We reached Laoag in the evening, that’s a couple of hours drive with a few stops coming from Adams. For dinner in Laoag, we were honored to join Mayor Farinas at the Laoag City Hall. It was my first time to enter that nice looking terracotta building which I used to admire outside. Presentation while dinner over tasty langonisa, chicken and bagnet was about the Tourism in Laoag and a short presentation from Cebu Pacific which is one of the sponsors of the Lakbay Norte 2 tour. We took an empanada each on our way to our hotel after dinner.
Our host for the evening is the relatively new Ilocos Norte Hotel Convention Center (INHCC), it’s an immaculate looking hotel with all its white colored walls, and bed sheets. Everything is spic-and-span. There’s a nice large pool and the reception opens up to the dining area. A wedding was being held when we came. The rooms are not sound proof as noise from the ceremonies seeps in but it’s a good thing events like these are only allowed to linger only until 10 in the evening.
A longer night’s rest was a welcome comfort at INHCC. Breakfast was at an easy pace before we move to our next destination at Pasuquin. For a fairly new hotel, INHCC is a very good option when staying in Ilocos Norte. It’s twin room , like the one we stayed is the lowest at P2200 with the Suite Room at the most expensive at P3000. They also have dormitories good for 8 pax at P750 per person.
Everybody’s disposition was as bright and sunny as the weather that day. We rolled off to our first destination in Pasuquin which is the famous Pasuquin Biscocho House. I’m mostly familiar with this pastry on it’s toasted and crunchy form. The Biscocho here is famous for its soft and tasty bread. It has a well guarded family recipe that made it famous throughout Ilocos Norte.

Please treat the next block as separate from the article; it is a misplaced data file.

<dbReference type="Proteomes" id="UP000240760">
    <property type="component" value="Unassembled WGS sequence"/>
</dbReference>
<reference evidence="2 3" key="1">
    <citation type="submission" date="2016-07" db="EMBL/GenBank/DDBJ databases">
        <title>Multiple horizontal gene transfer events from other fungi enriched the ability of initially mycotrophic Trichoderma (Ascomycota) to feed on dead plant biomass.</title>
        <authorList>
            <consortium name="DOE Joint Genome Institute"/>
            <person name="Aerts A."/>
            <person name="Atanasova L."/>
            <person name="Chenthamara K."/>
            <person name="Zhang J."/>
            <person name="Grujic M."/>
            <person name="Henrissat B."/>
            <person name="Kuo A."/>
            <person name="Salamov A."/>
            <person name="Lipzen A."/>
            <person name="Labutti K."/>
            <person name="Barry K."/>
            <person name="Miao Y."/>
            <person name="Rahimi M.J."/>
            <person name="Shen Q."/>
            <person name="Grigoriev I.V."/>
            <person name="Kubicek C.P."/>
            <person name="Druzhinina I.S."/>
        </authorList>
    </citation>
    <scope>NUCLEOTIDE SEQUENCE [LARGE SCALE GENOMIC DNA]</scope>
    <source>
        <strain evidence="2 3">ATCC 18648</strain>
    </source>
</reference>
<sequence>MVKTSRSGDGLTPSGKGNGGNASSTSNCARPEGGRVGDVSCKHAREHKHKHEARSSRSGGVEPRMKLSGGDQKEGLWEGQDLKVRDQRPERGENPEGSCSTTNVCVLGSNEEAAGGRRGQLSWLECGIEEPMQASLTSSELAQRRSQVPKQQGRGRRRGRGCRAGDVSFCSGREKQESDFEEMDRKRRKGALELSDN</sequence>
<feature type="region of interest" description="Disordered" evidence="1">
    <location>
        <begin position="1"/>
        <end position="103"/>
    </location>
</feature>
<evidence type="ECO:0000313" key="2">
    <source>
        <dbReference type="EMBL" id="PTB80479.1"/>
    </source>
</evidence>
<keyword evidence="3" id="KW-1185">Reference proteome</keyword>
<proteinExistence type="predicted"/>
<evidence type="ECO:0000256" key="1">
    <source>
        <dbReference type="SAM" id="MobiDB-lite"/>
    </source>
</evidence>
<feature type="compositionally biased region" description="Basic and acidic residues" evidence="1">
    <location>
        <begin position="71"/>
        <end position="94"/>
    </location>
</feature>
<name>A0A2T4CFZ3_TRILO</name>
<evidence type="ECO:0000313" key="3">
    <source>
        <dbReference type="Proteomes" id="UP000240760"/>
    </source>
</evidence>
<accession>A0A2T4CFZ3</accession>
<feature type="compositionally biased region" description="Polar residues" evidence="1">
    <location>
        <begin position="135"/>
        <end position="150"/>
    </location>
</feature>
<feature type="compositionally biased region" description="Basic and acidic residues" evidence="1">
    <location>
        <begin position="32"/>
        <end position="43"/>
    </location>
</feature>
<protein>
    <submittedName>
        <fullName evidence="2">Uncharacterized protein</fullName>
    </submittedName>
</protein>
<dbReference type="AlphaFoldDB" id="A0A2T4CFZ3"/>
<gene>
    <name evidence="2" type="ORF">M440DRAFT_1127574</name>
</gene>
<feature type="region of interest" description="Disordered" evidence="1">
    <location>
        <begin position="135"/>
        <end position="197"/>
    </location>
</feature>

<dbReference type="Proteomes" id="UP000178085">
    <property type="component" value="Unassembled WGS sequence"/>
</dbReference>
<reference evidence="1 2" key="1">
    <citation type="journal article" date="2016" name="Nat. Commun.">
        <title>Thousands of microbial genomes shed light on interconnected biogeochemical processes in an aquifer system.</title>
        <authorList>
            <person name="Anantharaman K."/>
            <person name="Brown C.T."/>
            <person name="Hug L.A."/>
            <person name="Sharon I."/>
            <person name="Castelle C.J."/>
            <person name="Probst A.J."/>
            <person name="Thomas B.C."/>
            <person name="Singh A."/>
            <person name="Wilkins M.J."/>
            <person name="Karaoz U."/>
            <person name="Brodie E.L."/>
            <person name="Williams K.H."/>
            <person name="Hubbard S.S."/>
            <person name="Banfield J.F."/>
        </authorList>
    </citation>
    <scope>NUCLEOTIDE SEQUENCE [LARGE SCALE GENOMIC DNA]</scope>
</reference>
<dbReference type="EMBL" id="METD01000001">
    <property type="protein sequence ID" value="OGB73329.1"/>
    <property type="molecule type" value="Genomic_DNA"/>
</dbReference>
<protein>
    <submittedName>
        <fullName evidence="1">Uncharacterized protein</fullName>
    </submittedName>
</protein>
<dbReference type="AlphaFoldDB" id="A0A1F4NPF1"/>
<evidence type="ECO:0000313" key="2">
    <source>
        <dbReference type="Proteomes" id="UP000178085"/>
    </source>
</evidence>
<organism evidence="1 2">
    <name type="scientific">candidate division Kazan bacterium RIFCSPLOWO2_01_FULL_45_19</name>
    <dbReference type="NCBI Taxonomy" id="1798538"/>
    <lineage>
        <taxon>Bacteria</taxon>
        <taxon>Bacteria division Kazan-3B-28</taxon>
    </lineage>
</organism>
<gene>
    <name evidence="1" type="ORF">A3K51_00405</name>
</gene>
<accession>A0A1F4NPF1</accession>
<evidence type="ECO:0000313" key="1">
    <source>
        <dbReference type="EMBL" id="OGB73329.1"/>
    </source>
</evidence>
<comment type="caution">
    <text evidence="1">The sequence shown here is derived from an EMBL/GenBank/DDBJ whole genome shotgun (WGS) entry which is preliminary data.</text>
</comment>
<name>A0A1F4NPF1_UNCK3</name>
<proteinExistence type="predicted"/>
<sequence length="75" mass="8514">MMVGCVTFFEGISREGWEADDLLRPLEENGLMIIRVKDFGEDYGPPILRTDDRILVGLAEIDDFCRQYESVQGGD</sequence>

We got behind the scenes at the bakery and met Mary (not her real name) who was currently packing some toasted Biscocho. She has been doing this for years and have raised her family by working in this bakery. We also got to taste some freshly made Biscocho soft bread, which they also use to make the toasted ones. It was a really filling stop.
Pasuquin Salt Making was our next stop. Under the morning sun, we observed the steamy process of how salt were made here. The proper stages were mixed up from the numerous people I’m listening to at that time but this is how I understood them. First, raw sea salt are mixed with sea water and liquid is filtered out through this passageway. Then the filtered water is placed on a container over a burning furnace. The saltwater is cooked up until the the liquid is gone with only the salt crystals left.
Salt making is a cottage industry here since the salt beds along the seashore is ideal for salt making because of presence of good corals and sands there. So aside from using them as seasoning, it is also part of their livelihood. We saw a lot of the vendors selling salt on the road on our way to our next destination.
Ilocos Norte Hotel and Conventions Center
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Pasuquin Bakery Pasuquin, Ilocos Norte
Ferdz Decena is an award-winning travel photographer, writer and blogger. His works has found print in publications such as Singapore Airlines’s Silver Kris, Philippine Airlines’ Mabuhay, Cebu Pacific’s Smile and Seair InFlight. He has also lent his expertise to various organizations like the Oceana Philippines, Lopez Group Foundation, Save the Children and World Vision, contributing quality images for their marketing materials.